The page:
As we come to the end of another year, many of us will begin the parallel process of reviewing the past year and preparing for the year to come. Personally, I have discovered through these experiences that many years have come and gone with my haven’t been very mindful. Where I lived going through the motions as if on autopilot. Then I would look towards the new year with dreamy anticipation; only to find myself at the end of another year, wondering where this one had gone. In the end, life was running me; I wasn’t running my life.

I was recently going through one of my music playlist and a familiar number from the musical Rent, written and composed by Jonathan Larson, harmoniously streamed through the speakers. 525 thousand six hundred minutes…As I continued listening, I couldn’t help but reflect on how much of my life, our lives, we leave to be decided for us.  I am then reminded of lesson learned and passed on to us by Viktor Frankle, about choice being the greatest of all human freedoms. So why, with so many opportunities for exercising that amazing gift, do we so freely give it up? Could this be the the key to unlocking your full potential?  Could the full exercise of choice, be what Henry David Thoreau was referring to when he wrote, “If a man advances confidently in the direction of his dreams and lives the life he has imagined for himself, he will meet with a success unexpected in common hours”?

I am challenging you to join me this coming year in Going from Goal Setting to Achievement. We will be using active goal setting techniques, that I have learned from one of my mentors, Dr. Shad Helmstetter. I will be working with 10 people beginning in January when I kick off the Going from Goal Setting to Achievement challenge for 52 consecutive weeks. If you are ready to fully exercise the greatest of all human freedoms and “meet with a success unexpected in common hours”, then this challenge is for you! if you are ready to commit to the Going from Setting to Achievement,  send me an email to deanthelifecoach@gmail.com; be sure to include your full name, telephone number and the best times to call in addition to sharing the reason for accepting this challenge.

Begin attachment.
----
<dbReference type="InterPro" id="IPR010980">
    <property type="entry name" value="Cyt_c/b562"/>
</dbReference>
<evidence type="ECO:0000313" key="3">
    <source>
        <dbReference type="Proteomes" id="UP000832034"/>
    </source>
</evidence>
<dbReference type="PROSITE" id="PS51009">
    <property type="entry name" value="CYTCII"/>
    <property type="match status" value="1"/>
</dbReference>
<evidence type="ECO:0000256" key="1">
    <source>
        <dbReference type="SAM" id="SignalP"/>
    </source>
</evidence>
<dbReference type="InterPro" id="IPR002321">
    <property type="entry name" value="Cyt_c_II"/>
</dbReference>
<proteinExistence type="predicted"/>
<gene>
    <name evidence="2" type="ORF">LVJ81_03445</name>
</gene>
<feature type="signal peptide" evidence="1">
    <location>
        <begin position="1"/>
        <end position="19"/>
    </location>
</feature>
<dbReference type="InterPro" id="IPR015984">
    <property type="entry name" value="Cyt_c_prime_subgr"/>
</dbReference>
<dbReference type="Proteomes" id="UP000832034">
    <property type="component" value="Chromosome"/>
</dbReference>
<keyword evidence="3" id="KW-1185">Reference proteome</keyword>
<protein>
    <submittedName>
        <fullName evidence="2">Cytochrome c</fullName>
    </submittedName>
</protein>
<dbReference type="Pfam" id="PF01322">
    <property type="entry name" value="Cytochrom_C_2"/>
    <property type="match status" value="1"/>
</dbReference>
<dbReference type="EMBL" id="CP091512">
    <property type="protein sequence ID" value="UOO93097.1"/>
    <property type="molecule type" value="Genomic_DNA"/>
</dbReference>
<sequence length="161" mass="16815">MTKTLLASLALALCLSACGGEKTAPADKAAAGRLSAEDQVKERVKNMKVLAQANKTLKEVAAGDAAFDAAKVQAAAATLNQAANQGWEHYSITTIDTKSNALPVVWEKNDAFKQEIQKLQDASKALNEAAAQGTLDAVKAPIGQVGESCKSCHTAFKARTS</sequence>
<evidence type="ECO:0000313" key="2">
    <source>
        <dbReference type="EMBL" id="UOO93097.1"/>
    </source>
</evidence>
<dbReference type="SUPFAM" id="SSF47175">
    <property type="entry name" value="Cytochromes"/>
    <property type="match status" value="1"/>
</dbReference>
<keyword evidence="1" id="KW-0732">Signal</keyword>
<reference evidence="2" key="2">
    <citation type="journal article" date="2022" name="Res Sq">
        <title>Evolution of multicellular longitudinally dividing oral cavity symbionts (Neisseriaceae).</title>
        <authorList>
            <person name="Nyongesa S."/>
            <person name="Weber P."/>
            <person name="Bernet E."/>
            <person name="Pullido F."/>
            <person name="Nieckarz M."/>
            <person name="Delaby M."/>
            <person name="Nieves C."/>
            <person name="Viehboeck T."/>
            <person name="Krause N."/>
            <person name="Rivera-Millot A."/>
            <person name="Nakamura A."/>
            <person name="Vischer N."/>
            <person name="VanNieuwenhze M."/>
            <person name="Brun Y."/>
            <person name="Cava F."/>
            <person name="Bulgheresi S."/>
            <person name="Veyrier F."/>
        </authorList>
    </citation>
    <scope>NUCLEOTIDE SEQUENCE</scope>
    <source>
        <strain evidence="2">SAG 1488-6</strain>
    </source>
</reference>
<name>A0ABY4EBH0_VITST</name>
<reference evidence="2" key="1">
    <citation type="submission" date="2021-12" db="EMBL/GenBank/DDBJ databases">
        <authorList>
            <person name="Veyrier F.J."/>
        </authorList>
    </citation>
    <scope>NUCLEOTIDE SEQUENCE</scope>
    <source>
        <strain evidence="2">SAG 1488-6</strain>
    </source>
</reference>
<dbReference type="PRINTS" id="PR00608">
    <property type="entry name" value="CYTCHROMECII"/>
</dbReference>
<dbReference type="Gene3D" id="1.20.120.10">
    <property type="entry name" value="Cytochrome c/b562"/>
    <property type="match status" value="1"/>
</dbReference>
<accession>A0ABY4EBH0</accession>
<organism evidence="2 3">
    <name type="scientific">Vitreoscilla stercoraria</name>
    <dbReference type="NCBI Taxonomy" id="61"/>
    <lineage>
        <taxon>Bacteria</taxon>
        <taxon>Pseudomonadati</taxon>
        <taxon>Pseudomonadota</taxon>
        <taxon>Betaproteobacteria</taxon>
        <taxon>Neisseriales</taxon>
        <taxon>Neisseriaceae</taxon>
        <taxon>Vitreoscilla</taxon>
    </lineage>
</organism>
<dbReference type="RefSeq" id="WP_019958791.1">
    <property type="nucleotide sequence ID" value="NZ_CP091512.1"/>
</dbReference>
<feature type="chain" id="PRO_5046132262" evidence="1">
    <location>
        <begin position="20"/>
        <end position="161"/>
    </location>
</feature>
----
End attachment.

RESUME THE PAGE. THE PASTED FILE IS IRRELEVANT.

If you want something you’ve never had, then you have to do something you have never done.

Let this be YOUR year.

 

Much Love

Dean the Life Coach

 

 

 

Thoughts on the journey of Becoming

As I have continued to sustain my efforts in the area of personal development, new insights and discoveries are sometimes subtly clouded, even hidden from sight.  My natural inclination is to drive on; recently however, I have had several instances where I was stopped in my tracks.

In these moments, I came to the understanding that much of my “doing”-the business of personal development-I am totally missing out on the “being”. It is in my “being” that I live out the promise of connection. In “being”, I am able to truly be present for others as well as myself. In “doing”, I miss out on the here and now, by failing to practice mindfulness of my person. It also drives me to ego, where I focus on having the right answers, being the expert or the “guy with the answers” How intoxicating!

The price; however, is that realization, that in my business, I forget to return to a mindful state that connects me to you. That disconnection and its manifestation in my life is a deteriorating toxin. It keeps me from hearing while giving the appearance of listening, it insist that you understand me before I ever really make an effort to understand you. I suck up all the psychological air leaving you gasping for the last sustaining breath of visibility. This is not the person I desire to become.

As we come to the end of this year, let us renew our commitment to ourselves, each other and communities at large, by practicing more mindfulness. Let us avoid the trap of getting caught up in the “doing” and remember that it is in the “being” that we truly become!

 

Be good to you and those around you.

I remain,

 

Dean